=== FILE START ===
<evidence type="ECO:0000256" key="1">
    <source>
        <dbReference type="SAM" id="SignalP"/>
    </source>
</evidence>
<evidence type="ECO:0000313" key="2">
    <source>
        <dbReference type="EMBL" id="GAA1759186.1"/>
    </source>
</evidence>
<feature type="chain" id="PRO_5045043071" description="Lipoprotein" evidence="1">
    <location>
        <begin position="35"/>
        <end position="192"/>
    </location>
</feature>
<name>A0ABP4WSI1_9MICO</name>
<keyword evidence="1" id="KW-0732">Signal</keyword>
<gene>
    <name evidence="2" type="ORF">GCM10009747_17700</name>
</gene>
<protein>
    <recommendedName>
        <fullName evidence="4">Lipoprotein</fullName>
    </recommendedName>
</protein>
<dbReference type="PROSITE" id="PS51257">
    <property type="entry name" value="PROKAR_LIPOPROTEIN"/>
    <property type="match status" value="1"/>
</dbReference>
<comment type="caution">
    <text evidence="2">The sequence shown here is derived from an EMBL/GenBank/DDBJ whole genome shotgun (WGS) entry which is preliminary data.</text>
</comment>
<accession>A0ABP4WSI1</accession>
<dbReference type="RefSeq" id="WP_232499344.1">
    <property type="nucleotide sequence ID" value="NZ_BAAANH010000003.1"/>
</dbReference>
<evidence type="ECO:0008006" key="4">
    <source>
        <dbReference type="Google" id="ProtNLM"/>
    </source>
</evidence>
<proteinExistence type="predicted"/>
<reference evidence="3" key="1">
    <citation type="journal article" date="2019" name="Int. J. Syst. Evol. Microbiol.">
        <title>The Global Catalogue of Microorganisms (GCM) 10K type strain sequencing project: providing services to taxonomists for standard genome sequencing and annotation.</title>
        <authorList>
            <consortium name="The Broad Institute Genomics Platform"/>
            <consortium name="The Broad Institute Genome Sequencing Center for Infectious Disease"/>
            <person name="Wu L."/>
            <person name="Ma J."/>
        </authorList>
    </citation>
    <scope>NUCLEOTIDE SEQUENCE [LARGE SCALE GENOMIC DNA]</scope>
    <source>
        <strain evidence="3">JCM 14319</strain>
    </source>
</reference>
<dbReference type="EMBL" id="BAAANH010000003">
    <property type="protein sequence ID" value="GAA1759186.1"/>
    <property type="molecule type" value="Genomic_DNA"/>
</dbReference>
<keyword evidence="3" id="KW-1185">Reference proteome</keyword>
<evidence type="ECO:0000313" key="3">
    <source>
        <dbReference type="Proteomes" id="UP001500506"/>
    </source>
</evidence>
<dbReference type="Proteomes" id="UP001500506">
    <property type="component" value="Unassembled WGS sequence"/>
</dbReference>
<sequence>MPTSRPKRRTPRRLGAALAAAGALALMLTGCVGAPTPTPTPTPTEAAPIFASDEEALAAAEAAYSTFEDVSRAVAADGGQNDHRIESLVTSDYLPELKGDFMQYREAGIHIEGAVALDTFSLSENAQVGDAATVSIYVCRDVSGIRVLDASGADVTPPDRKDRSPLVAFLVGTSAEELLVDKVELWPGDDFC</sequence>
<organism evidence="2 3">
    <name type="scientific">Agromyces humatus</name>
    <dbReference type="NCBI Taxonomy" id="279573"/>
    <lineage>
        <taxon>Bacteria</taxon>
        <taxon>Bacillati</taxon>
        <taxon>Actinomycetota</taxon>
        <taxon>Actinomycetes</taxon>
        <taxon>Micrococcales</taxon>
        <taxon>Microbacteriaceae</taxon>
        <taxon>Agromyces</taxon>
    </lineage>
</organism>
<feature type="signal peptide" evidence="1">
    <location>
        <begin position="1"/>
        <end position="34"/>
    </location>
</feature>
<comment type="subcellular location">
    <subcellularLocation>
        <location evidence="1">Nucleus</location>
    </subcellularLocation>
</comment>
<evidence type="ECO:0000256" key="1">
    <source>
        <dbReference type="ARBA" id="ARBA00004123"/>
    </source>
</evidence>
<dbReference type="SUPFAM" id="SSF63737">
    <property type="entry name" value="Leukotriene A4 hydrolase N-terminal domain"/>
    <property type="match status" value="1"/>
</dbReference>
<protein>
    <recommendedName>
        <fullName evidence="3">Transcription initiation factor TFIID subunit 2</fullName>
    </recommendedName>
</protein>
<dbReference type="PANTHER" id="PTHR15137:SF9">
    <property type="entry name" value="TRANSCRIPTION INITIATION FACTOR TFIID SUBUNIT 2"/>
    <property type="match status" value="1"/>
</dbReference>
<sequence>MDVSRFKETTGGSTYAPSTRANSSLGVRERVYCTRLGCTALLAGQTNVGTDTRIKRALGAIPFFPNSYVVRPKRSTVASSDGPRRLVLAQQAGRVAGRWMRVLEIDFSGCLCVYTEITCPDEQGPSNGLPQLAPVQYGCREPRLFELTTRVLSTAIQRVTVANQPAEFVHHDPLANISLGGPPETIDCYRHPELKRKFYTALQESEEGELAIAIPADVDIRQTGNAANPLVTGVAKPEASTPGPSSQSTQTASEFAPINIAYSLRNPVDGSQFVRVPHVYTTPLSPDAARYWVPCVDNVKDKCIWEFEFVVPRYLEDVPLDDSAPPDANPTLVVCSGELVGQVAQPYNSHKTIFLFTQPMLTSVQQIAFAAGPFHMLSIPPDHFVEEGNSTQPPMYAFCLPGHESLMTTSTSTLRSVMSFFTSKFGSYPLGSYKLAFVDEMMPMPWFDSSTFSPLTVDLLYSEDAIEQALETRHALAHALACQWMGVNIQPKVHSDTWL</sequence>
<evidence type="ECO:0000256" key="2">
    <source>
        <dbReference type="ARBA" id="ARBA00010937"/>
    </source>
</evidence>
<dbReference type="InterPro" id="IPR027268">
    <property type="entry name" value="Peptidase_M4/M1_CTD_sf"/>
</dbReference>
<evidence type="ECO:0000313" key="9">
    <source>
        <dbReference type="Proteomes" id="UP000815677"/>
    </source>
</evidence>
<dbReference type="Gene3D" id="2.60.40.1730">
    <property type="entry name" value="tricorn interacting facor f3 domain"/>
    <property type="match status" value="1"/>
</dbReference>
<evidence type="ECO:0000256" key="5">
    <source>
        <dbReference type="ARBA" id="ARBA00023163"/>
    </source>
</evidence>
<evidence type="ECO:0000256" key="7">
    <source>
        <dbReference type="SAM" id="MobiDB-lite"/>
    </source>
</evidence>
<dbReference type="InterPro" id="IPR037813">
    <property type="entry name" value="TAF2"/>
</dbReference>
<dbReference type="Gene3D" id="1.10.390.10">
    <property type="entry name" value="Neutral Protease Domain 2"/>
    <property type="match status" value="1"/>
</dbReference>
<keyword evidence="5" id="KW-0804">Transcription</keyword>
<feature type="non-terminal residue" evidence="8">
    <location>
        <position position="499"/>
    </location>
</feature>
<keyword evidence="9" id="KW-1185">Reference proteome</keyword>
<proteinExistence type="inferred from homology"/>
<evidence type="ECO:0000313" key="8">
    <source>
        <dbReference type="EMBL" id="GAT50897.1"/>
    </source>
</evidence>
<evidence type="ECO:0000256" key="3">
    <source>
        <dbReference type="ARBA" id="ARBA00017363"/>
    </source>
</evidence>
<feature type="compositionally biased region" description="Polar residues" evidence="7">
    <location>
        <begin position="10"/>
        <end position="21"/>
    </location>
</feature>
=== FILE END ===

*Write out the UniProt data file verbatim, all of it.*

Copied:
<evidence type="ECO:0000256" key="1">
    <source>
        <dbReference type="SAM" id="SignalP"/>
    </source>
</evidence>
<evidence type="ECO:0000313" key="2">
    <source>
        <dbReference type="EMBL" id="GAA1759186.1"/>
    </source>
</evidence>
<feature type="chain" id="PRO_5045043071" description="Lipoprotein" evidence="1">
    <location>
        <begin position="35"/>
        <end position="192"/>
    </location>
</feature>
<name>A0ABP4WSI1_9MICO</name>
<keyword evidence="1" id="KW-0732">Signal</keyword>
<gene>
    <name evidence="2" type="ORF">GCM10009747_17700</name>
</gene>
<protein>
    <recommendedName>
        <fullName evidence="4">Lipoprotein</fullName>
    </recommendedName>
</protein>
<dbReference type="PROSITE" id="PS51257">
    <property type="entry name" value="PROKAR_LIPOPROTEIN"/>
    <property type="match status" value="1"/>
</dbReference>
<comment type="caution">
    <text evidence="2">The sequence shown here is derived from an EMBL/GenBank/DDBJ whole genome shotgun (WGS) entry which is preliminary data.</text>
</comment>
<accession>A0ABP4WSI1</accession>
<dbReference type="RefSeq" id="WP_232499344.1">
    <property type="nucleotide sequence ID" value="NZ_BAAANH010000003.1"/>
</dbReference>
<evidence type="ECO:0008006" key="4">
    <source>
        <dbReference type="Google" id="ProtNLM"/>
    </source>
</evidence>
<proteinExistence type="predicted"/>
<reference evidence="3" key="1">
    <citation type="journal article" date="2019" name="Int. J. Syst. Evol. Microbiol.">
        <title>The Global Catalogue of Microorganisms (GCM) 10K type strain sequencing project: providing services to taxonomists for standard genome sequencing and annotation.</title>
        <authorList>
            <consortium name="The Broad Institute Genomics Platform"/>
            <consortium name="The Broad Institute Genome Sequencing Center for Infectious Disease"/>
            <person name="Wu L."/>
            <person name="Ma J."/>
        </authorList>
    </citation>
    <scope>NUCLEOTIDE SEQUENCE [LARGE SCALE GENOMIC DNA]</scope>
    <source>
        <strain evidence="3">JCM 14319</strain>
    </source>
</reference>
<dbReference type="EMBL" id="BAAANH010000003">
    <property type="protein sequence ID" value="GAA1759186.1"/>
    <property type="molecule type" value="Genomic_DNA"/>
</dbReference>
<keyword evidence="3" id="KW-1185">Reference proteome</keyword>
<evidence type="ECO:0000313" key="3">
    <source>
        <dbReference type="Proteomes" id="UP001500506"/>
    </source>
</evidence>
<dbReference type="Proteomes" id="UP001500506">
    <property type="component" value="Unassembled WGS sequence"/>
</dbReference>
<sequence>MPTSRPKRRTPRRLGAALAAAGALALMLTGCVGAPTPTPTPTPTEAAPIFASDEEALAAAEAAYSTFEDVSRAVAADGGQNDHRIESLVTSDYLPELKGDFMQYREAGIHIEGAVALDTFSLSENAQVGDAATVSIYVCRDVSGIRVLDASGADVTPPDRKDRSPLVAFLVGTSAEELLVDKVELWPGDDFC</sequence>
<organism evidence="2 3">
    <name type="scientific">Agromyces humatus</name>
    <dbReference type="NCBI Taxonomy" id="279573"/>
    <lineage>
        <taxon>Bacteria</taxon>
        <taxon>Bacillati</taxon>
        <taxon>Actinomycetota</taxon>
        <taxon>Actinomycetes</taxon>
        <taxon>Micrococcales</taxon>
        <taxon>Microbacteriaceae</taxon>
        <taxon>Agromyces</taxon>
    </lineage>
</organism>
<feature type="signal peptide" evidence="1">
    <location>
        <begin position="1"/>
        <end position="34"/>
    </location>
</feature>
<comment type="subcellular location">
    <subcellularLocation>
        <location evidence="1">Nucleus</location>
    </subcellularLocation>
</comment>
<evidence type="ECO:0000256" key="1">
    <source>
        <dbReference type="ARBA" id="ARBA00004123"/>
    </source>
</evidence>
<dbReference type="SUPFAM" id="SSF63737">
    <property type="entry name" value="Leukotriene A4 hydrolase N-terminal domain"/>
    <property type="match status" value="1"/>
</dbReference>
<protein>
    <recommendedName>
        <fullName evidence="3">Transcription initiation factor TFIID subunit 2</fullName>
    </recommendedName>
</protein>
<dbReference type="PANTHER" id="PTHR15137:SF9">
    <property type="entry name" value="TRANSCRIPTION INITIATION FACTOR TFIID SUBUNIT 2"/>
    <property type="match status" value="1"/>
</dbReference>
<sequence>MDVSRFKETTGGSTYAPSTRANSSLGVRERVYCTRLGCTALLAGQTNVGTDTRIKRALGAIPFFPNSYVVRPKRSTVASSDGPRRLVLAQQAGRVAGRWMRVLEIDFSGCLCVYTEITCPDEQGPSNGLPQLAPVQYGCREPRLFELTTRVLSTAIQRVTVANQPAEFVHHDPLANISLGGPPETIDCYRHPELKRKFYTALQESEEGELAIAIPADVDIRQTGNAANPLVTGVAKPEASTPGPSSQSTQTASEFAPINIAYSLRNPVDGSQFVRVPHVYTTPLSPDAARYWVPCVDNVKDKCIWEFEFVVPRYLEDVPLDDSAPPDANPTLVVCSGELVGQVAQPYNSHKTIFLFTQPMLTSVQQIAFAAGPFHMLSIPPDHFVEEGNSTQPPMYAFCLPGHESLMTTSTSTLRSVMSFFTSKFGSYPLGSYKLAFVDEMMPMPWFDSSTFSPLTVDLLYSEDAIEQALETRHALAHALACQWMGVNIQPKVHSDTWL</sequence>
<evidence type="ECO:0000256" key="2">
    <source>
        <dbReference type="ARBA" id="ARBA00010937"/>
    </source>
</evidence>
<dbReference type="InterPro" id="IPR027268">
    <property type="entry name" value="Peptidase_M4/M1_CTD_sf"/>
</dbReference>
<evidence type="ECO:0000313" key="9">
    <source>
        <dbReference type="Proteomes" id="UP000815677"/>
    </source>
</evidence>
<dbReference type="Gene3D" id="2.60.40.1730">
    <property type="entry name" value="tricorn interacting facor f3 domain"/>
    <property type="match status" value="1"/>
</dbReference>
<evidence type="ECO:0000256" key="5">
    <source>
        <dbReference type="ARBA" id="ARBA00023163"/>
    </source>
</evidence>
<evidence type="ECO:0000256" key="7">
    <source>
        <dbReference type="SAM" id="MobiDB-lite"/>
    </source>
</evidence>
<dbReference type="InterPro" id="IPR037813">
    <property type="entry name" value="TAF2"/>
</dbReference>
<dbReference type="Gene3D" id="1.10.390.10">
    <property type="entry name" value="Neutral Protease Domain 2"/>
    <property type="match status" value="1"/>
</dbReference>
<keyword evidence="5" id="KW-0804">Transcription</keyword>
<feature type="non-terminal residue" evidence="8">
    <location>
        <position position="499"/>
    </location>
</feature>
<keyword evidence="9" id="KW-1185">Reference proteome</keyword>
<proteinExistence type="inferred from homology"/>
<evidence type="ECO:0000313" key="8">
    <source>
        <dbReference type="EMBL" id="GAT50897.1"/>
    </source>
</evidence>
<evidence type="ECO:0000256" key="3">
    <source>
        <dbReference type="ARBA" id="ARBA00017363"/>
    </source>
</evidence>
<feature type="compositionally biased region" description="Polar residues" evidence="7">
    <location>
        <begin position="10"/>
        <end position="21"/>
    </location>
</feature>